List of Israeli dishes

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Shakshouka served in a pan

The following is a list of Israeli dishes. For the cuisine, see Israeli cuisine.

Main dishes[edit]

St. Peter's fish (tilapia) in a restaurant in Tiberias, Israel
  • Jerusalem mixed grill - an Israeli dish from Jerusalem,[1] it consists of chicken hearts, spleens and liver mixed with bits of lamb cooked on a flat grill, seasoned with onion, garlic, black pepper, cumin, turmeric and coriander, it is served with rice, mujaddara or bamia
  • Kubba bamia - Kubba made of semolina or rice and okra cooked in a tomato stew or soup
  • Kubba seleq - Kubba Stew or Soup made of Beet
  • Shashlik
  • Kufta - meatballs made of minced meat, spices and herbs cooked in tomato sauce, tamarind or date molasses alongside beans, peas, vegetables, etc.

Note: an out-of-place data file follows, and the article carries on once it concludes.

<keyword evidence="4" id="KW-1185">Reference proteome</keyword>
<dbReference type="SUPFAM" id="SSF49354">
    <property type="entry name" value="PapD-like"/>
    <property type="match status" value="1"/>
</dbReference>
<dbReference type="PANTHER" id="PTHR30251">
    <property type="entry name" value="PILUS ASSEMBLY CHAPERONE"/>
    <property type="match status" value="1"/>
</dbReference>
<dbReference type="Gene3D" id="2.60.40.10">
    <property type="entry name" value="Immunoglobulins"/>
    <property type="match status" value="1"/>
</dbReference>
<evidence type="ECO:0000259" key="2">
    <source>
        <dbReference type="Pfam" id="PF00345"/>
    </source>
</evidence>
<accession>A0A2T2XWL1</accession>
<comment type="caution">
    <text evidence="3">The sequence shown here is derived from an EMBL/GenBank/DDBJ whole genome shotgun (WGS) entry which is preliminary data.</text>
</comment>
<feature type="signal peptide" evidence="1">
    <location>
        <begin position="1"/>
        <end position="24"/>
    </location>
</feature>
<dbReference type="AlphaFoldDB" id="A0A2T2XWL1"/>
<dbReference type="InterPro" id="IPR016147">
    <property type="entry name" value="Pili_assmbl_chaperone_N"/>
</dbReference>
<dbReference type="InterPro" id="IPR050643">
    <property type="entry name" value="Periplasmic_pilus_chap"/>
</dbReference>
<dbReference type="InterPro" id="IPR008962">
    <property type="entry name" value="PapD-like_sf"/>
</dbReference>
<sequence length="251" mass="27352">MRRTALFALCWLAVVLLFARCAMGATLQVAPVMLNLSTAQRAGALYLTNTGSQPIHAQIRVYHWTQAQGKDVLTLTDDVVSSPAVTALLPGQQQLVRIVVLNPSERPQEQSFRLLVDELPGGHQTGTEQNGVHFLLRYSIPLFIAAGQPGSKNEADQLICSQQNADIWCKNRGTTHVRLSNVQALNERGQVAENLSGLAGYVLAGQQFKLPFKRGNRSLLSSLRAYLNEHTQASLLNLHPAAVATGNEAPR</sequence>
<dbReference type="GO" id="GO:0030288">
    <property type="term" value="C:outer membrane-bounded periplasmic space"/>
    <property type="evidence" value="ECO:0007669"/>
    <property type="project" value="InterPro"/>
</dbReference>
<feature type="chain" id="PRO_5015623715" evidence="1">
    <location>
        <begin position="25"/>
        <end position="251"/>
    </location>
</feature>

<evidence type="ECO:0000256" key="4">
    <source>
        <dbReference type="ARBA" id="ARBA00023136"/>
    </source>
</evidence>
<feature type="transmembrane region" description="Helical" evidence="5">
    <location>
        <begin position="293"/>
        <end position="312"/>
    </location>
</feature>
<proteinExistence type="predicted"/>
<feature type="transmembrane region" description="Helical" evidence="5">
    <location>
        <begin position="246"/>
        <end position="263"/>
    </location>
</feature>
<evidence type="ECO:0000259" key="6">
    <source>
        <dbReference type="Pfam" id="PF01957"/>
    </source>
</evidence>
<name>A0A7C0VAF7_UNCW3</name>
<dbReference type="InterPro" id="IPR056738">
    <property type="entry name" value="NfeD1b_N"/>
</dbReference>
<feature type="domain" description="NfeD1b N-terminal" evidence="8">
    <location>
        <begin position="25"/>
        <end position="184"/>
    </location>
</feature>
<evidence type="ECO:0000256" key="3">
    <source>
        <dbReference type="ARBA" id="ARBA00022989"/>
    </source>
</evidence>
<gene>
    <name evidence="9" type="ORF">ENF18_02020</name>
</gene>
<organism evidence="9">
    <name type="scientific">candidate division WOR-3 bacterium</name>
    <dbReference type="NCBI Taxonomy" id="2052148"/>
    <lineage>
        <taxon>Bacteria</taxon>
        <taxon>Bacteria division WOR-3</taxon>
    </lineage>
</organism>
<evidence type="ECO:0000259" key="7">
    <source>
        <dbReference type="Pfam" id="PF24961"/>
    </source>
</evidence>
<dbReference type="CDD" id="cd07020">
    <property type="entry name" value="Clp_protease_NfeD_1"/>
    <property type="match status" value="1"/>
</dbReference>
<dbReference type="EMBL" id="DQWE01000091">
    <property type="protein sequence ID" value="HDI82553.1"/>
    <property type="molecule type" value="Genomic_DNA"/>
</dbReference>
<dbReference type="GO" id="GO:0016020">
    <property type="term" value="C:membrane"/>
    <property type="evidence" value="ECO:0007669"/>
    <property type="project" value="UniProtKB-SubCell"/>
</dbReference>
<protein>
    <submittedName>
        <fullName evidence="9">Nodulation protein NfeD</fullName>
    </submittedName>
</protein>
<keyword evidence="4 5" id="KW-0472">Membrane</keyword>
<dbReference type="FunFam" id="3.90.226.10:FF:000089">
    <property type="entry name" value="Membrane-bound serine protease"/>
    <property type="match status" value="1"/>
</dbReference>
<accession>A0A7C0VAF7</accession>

• Skewered Goose Liver - flavored with spices.
  • Tilapia - St. Peter's fish, eaten in Israel and especially in Tiberias fried or baked spices.
  • Denesse - in the coastal region is baked in the oven with yogurt, tomatoes, garlic, dried mint and cucumbers, it is also fried.
  • Merguez - North African spicy sausage, mainly grilled in Israel
  • Moussaka - oven-baked layer dish of a ground meat and eggplant casserole
  • Shakshouka - a dish of eggs poached in a sauce of tomatoes, chili peppers, and onions, often spiced with cumin
  • Schnitzel - Fried chicken with breadcrumbs or flour, in the flour version the chicken can be flavored with lemon juice, turmeric, cumin, sumac, paprika and more.
  • Brik
  • Ktzitzot Khubeza - a patty made of mallow, bulgur/bread crumbs, eggs, onion, olive oil
  • Malawach - Big bread eaten with fresh grated tomato and skhug
  • Hamin - variety of Shabbats stews
  • Jakhnun - Pastry served at Shabbat morning with fresh grated tomato and skhug, eaten for breakfast especially in Shabbath
  • Ziva - puff pastry topped with sesame seeds and filled with cheese and olives
  • Ptitim [2]
  • Couscous
  • Orez Shu'it - white beans cooked in a tomato stew and served on rice
  • Gefilte fish - such as carp, whitefish, or pike, which is typically eaten as an appetizer. It is a dish traditionally served by Ashkenazi Jewish households.
  • Burgul - cooked in many ways.